On the Subject of Antagonists
Note: I have also long since come to the conclusion that the entire book is out for your soul and won’t stop until it eats a good portion of it. Perhaps that’s why it’s so dang horrid when you get rejected.
And… back to the subject.
Antagonists. The Bad Guy. The Darth Vader of your story. (LAWYERS. Don’t eat me, please! I DO NOT OWN Darth Vader. I am not claiming that I do! ) The reason your protagonist is in pain. The reason your protagonist had to leave his happy life of coffee and donuts (yes, I know, I’m making wild assumptions here) to go out into reality.
The Antagonist must be a compelling character – whether he is the bad guy that knows what he does is wrong but does it anyway, or the bad guy who thinks he’s right.
And that’s why it sucks in the process of creating one. They have to have just the right balance between good and evil or else he will come off as a misguided good guy or a guy in the grey. Maybe it’s just me, but I like my bad guys really really bad.
I also prefer my bad buys irrevocably bad – very rarely do I like ‘redeemed’ bad guys – but the choice must be made either way.
However, most people recommend that you give the Bad guy a ‘good’ trait – to make them a more tragic and realistic character.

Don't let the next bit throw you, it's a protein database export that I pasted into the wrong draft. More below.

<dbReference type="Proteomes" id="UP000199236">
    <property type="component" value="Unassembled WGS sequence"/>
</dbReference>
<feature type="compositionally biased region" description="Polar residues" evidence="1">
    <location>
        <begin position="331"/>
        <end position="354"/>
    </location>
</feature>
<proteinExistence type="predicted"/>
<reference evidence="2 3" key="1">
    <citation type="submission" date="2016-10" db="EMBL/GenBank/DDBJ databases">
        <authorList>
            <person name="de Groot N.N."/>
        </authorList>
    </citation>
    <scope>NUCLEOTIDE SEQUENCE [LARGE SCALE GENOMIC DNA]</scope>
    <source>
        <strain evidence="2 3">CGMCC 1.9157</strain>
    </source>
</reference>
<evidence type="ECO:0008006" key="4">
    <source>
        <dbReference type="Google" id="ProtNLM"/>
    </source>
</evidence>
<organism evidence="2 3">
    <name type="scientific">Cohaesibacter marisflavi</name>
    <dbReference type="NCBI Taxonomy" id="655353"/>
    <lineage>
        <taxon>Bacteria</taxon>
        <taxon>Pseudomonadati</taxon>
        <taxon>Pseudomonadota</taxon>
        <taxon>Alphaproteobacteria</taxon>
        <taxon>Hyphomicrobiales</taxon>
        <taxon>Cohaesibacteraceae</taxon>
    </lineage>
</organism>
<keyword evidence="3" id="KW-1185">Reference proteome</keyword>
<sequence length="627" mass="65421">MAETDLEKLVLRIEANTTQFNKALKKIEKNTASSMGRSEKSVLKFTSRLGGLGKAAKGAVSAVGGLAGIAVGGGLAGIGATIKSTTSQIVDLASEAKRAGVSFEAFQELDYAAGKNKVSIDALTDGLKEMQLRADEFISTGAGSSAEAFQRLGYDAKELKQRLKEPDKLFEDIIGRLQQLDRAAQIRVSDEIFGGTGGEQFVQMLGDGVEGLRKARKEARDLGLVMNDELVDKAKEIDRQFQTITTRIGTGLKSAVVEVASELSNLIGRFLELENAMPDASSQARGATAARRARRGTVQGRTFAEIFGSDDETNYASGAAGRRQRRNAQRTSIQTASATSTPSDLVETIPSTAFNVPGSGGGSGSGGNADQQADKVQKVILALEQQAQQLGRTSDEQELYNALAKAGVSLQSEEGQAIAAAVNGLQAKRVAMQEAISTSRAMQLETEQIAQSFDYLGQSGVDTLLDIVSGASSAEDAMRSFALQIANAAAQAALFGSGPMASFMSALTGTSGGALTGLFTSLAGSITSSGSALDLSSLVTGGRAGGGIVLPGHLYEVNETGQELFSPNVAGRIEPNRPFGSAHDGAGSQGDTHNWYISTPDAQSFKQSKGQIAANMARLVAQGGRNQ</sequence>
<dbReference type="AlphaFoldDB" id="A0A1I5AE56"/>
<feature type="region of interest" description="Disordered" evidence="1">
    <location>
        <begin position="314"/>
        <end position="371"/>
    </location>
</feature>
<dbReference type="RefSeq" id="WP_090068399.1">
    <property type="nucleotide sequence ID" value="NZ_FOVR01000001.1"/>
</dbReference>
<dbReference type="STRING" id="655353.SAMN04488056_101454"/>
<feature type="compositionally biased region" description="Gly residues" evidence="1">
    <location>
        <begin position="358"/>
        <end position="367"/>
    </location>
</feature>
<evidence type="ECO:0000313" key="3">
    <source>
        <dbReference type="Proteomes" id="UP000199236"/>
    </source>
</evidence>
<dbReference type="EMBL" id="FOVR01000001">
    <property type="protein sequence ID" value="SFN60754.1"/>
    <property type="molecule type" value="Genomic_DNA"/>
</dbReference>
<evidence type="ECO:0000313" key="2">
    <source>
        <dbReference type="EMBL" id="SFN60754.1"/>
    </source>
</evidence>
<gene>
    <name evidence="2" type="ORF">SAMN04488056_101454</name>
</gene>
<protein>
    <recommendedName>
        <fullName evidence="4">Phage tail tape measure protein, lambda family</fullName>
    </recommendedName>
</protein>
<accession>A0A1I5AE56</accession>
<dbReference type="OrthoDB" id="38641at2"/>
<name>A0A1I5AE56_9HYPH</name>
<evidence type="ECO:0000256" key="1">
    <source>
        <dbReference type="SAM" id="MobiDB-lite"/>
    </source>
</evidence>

With all those things pressing in on your mind, it’s no wonder why people might prefer to make protagonists. All you have to do is slap together all these wonderful traits and a flaw or two and you’re done! (Well, no, not really. Seriously guys and gals, for the love of all that is good and holy, don’t do that!)
I will admit that I have failed in an aspect in the creation of my bad guy – I didn’t gift him with any good traits – but I also view him as more of a physical representation of my real antagonist.
For you see, actual creature bad guys (I’d say human, but this is fiction. Alien bad guys and the EVIL BEAR OF DEATH are possible bad guys that fit under the same category as human.) are only one side of the coin. Sometimes one of the major antagonists is actually a part of the protagonist himself – whether a moral or mental struggle.
Usually the combination of the two mentioned above makes a fantastic story.
Sometimes the Antagonist is the setting – say a hurricane or an earthquake or even society as a whole.
The last example I mentioned, however, I think fits under another category of antagonist better.
The Theme Antagonist.
So, quicky definition for those who don’t know what a Theme is – a Theme is a idea that reappears consistently in a piece of art or literature.
In this case, my real antagonist is the Theme. (Extreme hate and a desire for revenge is mine)
I can’t give you the perfect recipe for the perfect Antagonist, whether natural disaster or a black widow (yes, I would consider a mound of black widows to be a perfectly acceptable antagonist.) or human but I hope this basic information can help, somehow.
And I’ll leave you with this question – what is the better (human) antagonist? The one who does bad even while knowing what he’s doing is bad, or the one who thinks he’s right? If you can, please tell me in the comments and why you think this is so.
Sorry today’s post wasn’t as funny folks – though it’s entirely possible I’ve never been funny and now you sit there rolling your eyes.